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Sunday, May 17, 2015


ASSITEJ (The International Association of Theatre for Children and Young People) celebrates 50 years of existence this year, an exciting milestone for the organisation that began in France with the intention of fostering theatre for young people. Now in almost 100 countries worldwide, ASSITEJ SA has been exceptionally active for seven years, with major festivals, productions, workshops, conferences and forums in several provinces.

Developing theatre for young audiences is like planting a seed in fertile ground. Children and youth not only have a natural capacity to enjoy productions, they are also the ones who will ensure the continuation of the culture of theatre-making and theatre appreciation in the future.

UNESCO, under the International Fund for Cultural Diversity, funded ASSITEJ SA to support theatre-makers creating works for schools and schools inviting quality theatre to their premises: this multifaceted project is titled Theatre4Youth. In KwaZulu-Natal the project saw more than 200 schools and 17 theatre companies added to the programme as well as two developing theatre companies mentored to reach professional status.

Under the astute direction of ASSITEJ’s Global President, Yvette Hardie - and with a team of passionate theatre makers, educators and researchers - Theatre4Youth has had a widereaching positive effect on the essential theatre in schools aspect of developing audiences and supporting new companies to understand the demands and rewards of performing for young people. In KwaZulu-Natal, Educational Theatre veteran Gisele Turner took two companies under her wing for a year, whilst Pauline Dalais, free-lance performer, administrator and promoter undertook the gathering of schools and companies to the organisation.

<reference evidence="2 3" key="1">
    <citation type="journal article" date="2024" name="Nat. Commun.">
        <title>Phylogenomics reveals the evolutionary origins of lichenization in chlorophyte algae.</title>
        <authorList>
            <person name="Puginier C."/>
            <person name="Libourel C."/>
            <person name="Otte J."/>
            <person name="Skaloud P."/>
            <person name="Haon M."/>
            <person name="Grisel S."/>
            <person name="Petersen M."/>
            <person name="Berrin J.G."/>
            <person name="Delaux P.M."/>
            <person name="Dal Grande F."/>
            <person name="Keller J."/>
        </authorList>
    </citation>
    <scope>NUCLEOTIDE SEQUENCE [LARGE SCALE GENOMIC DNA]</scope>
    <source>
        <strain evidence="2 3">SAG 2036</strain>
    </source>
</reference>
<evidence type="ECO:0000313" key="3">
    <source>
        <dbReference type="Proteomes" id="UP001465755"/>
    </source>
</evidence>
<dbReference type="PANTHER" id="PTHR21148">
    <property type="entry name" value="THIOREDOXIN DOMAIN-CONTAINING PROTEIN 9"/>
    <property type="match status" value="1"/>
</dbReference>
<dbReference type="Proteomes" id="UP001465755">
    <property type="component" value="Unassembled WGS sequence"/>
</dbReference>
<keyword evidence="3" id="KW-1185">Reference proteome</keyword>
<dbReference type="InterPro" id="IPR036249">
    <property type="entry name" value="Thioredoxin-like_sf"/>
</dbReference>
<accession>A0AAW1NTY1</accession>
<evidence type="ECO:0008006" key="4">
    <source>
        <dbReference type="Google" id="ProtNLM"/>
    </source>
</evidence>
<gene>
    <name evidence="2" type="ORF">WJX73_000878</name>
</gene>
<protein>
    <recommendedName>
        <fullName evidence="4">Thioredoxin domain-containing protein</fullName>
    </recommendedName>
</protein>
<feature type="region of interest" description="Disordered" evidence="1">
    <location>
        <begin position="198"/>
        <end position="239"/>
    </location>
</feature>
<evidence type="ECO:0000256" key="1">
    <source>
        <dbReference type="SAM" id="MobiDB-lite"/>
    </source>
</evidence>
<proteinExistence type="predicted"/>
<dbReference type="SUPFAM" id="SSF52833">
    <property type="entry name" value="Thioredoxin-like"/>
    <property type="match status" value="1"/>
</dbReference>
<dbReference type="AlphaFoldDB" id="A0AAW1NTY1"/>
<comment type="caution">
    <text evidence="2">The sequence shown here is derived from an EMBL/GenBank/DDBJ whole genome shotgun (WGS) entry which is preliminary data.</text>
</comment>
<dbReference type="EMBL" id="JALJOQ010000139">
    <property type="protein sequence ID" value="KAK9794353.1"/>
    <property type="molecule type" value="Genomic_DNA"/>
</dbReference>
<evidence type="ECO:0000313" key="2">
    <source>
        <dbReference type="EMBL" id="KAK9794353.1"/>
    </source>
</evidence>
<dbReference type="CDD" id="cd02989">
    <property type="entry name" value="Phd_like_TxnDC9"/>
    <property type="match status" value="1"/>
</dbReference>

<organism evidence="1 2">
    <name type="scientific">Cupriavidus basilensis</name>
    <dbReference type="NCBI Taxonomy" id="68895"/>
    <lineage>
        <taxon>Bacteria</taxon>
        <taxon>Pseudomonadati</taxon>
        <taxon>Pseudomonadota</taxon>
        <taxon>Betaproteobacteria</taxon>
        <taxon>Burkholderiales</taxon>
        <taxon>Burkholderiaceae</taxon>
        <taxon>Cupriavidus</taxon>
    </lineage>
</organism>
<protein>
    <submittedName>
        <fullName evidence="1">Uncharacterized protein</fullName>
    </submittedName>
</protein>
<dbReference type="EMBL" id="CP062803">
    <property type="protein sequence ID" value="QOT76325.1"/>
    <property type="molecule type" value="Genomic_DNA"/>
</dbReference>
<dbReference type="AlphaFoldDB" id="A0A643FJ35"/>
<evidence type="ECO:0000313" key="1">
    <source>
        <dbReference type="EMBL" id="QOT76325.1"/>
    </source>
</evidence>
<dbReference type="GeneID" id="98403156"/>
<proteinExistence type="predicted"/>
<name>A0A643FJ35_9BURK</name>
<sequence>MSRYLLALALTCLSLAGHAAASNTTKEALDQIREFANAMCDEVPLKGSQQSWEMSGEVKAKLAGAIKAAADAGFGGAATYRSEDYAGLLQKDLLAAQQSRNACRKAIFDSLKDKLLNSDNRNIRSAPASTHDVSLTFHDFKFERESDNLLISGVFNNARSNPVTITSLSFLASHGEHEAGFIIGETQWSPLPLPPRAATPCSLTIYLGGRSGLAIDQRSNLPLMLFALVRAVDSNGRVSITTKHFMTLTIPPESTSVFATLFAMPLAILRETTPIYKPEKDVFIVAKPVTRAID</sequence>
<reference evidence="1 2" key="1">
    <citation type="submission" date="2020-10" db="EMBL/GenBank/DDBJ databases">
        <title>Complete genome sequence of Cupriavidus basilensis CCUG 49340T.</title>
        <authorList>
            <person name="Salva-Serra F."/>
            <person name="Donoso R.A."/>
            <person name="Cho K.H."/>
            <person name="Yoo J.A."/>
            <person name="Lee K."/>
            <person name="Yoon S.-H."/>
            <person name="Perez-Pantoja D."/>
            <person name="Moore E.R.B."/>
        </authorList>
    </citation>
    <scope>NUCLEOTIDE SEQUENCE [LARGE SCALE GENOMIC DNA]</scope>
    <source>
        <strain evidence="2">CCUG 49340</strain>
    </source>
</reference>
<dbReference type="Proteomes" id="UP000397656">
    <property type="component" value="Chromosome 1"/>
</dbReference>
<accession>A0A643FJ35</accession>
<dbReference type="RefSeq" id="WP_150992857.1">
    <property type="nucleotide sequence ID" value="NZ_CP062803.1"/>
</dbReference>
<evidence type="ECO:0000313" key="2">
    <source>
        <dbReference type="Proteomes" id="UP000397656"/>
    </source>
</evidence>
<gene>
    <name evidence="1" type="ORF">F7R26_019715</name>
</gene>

From the green hills of Luganda Township came a group of young people under the guidance of Doctor Kheswa - The Lashona Arts and Theatre Creation. The group, which has been working tirelessly in the area with the youth, teaching traditional dance and song as well as creating skits and hosting festivals, was formed by people concerned for the youth who were bored and resorting to anti-social behaviour. While Lashona were writing their own works, they were also keen to translate Turner’s award winning play Lucky Strike which deals with such issues as child-headed households, pet care, gender violence and xenophobia into isiZulu and perform it for their communities. The year not only saw them bring this goal to a resounding success, but workshops during the course of the year taught members how to make and manipulate marionettes and mouth puppets, make and use masks and write scripts. 10 schools and over 8,000 learners saw Lucky Strike and the Lashona group is currently creating and performing African Folk Tales as their latest project.